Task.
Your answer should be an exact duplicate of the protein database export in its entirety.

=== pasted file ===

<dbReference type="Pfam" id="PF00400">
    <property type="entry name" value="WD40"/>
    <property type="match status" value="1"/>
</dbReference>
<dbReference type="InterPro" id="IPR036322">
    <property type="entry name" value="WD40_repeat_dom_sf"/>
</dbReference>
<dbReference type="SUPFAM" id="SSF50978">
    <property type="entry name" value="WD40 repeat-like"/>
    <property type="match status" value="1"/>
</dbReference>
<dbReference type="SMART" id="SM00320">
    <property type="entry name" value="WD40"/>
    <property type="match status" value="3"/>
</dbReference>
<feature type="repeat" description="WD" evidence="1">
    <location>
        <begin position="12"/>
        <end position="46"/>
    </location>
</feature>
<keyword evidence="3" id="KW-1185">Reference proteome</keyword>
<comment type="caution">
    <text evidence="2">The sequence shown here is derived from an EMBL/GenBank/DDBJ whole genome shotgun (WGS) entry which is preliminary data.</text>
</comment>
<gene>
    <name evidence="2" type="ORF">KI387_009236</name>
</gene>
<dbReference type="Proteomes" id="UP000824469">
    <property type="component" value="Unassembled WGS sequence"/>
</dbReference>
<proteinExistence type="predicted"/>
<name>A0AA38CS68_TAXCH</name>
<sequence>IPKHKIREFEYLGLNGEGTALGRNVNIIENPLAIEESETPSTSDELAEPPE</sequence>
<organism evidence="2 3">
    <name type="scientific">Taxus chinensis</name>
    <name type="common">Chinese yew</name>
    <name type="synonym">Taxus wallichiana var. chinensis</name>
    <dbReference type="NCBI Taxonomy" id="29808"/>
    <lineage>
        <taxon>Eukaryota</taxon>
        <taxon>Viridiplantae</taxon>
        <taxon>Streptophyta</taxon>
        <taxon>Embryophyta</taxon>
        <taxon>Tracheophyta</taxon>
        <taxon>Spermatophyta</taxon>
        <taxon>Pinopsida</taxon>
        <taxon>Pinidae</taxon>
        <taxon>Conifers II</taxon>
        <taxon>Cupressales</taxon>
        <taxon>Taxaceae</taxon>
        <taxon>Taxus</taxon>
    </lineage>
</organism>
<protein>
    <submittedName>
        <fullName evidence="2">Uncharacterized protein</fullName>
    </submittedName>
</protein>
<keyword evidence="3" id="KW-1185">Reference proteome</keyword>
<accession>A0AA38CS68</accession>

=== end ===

<dbReference type="Pfam" id="PF00400">
    <property type="entry name" value="WD40"/>
    <property type="match status" value="1"/>
</dbReference>
<dbReference type="InterPro" id="IPR036322">
    <property type="entry name" value="WD40_repeat_dom_sf"/>
</dbReference>
<dbReference type="SUPFAM" id="SSF50978">
    <property type="entry name" value="WD40 repeat-like"/>
    <property type="match status" value="1"/>
</dbReference>
<dbReference type="SMART" id="SM00320">
    <property type="entry name" value="WD40"/>
    <property type="match status" value="3"/>
</dbReference>
<feature type="repeat" description="WD" evidence="1">
    <location>
        <begin position="12"/>
        <end position="46"/>
    </location>
</feature>
<keyword evidence="3" id="KW-1185">Reference proteome</keyword>
<comment type="caution">
    <text evidence="2">The sequence shown here is derived from an EMBL/GenBank/DDBJ whole genome shotgun (WGS) entry which is preliminary data.</text>
</comment>
<gene>
    <name evidence="2" type="ORF">KI387_009236</name>
</gene>
<dbReference type="Proteomes" id="UP000824469">
    <property type="component" value="Unassembled WGS sequence"/>
</dbReference>
<proteinExistence type="predicted"/>
<name>A0AA38CS68_TAXCH</name>
<sequence>IPKHKIREFEYLGLNGEGTALGRNVNIIENPLAIEESETPSTSDELAEPPE</sequence>
<organism evidence="2 3">
    <name type="scientific">Taxus chinensis</name>
    <name type="common">Chinese yew</name>
    <name type="synonym">Taxus wallichiana var. chinensis</name>
    <dbReference type="NCBI Taxonomy" id="29808"/>
    <lineage>
        <taxon>Eukaryota</taxon>
        <taxon>Viridiplantae</taxon>
        <taxon>Streptophyta</taxon>
        <taxon>Embryophyta</taxon>
        <taxon>Tracheophyta</taxon>
        <taxon>Spermatophyta</taxon>
        <taxon>Pinopsida</taxon>
        <taxon>Pinidae</taxon>
        <taxon>Conifers II</taxon>
        <taxon>Cupressales</taxon>
        <taxon>Taxaceae</taxon>
        <taxon>Taxus</taxon>
    </lineage>
</organism>
<protein>
    <submittedName>
        <fullName evidence="2">Uncharacterized protein</fullName>
    </submittedName>
</protein>
<keyword evidence="3" id="KW-1185">Reference proteome</keyword>
<accession>A0AA38CS68</accession>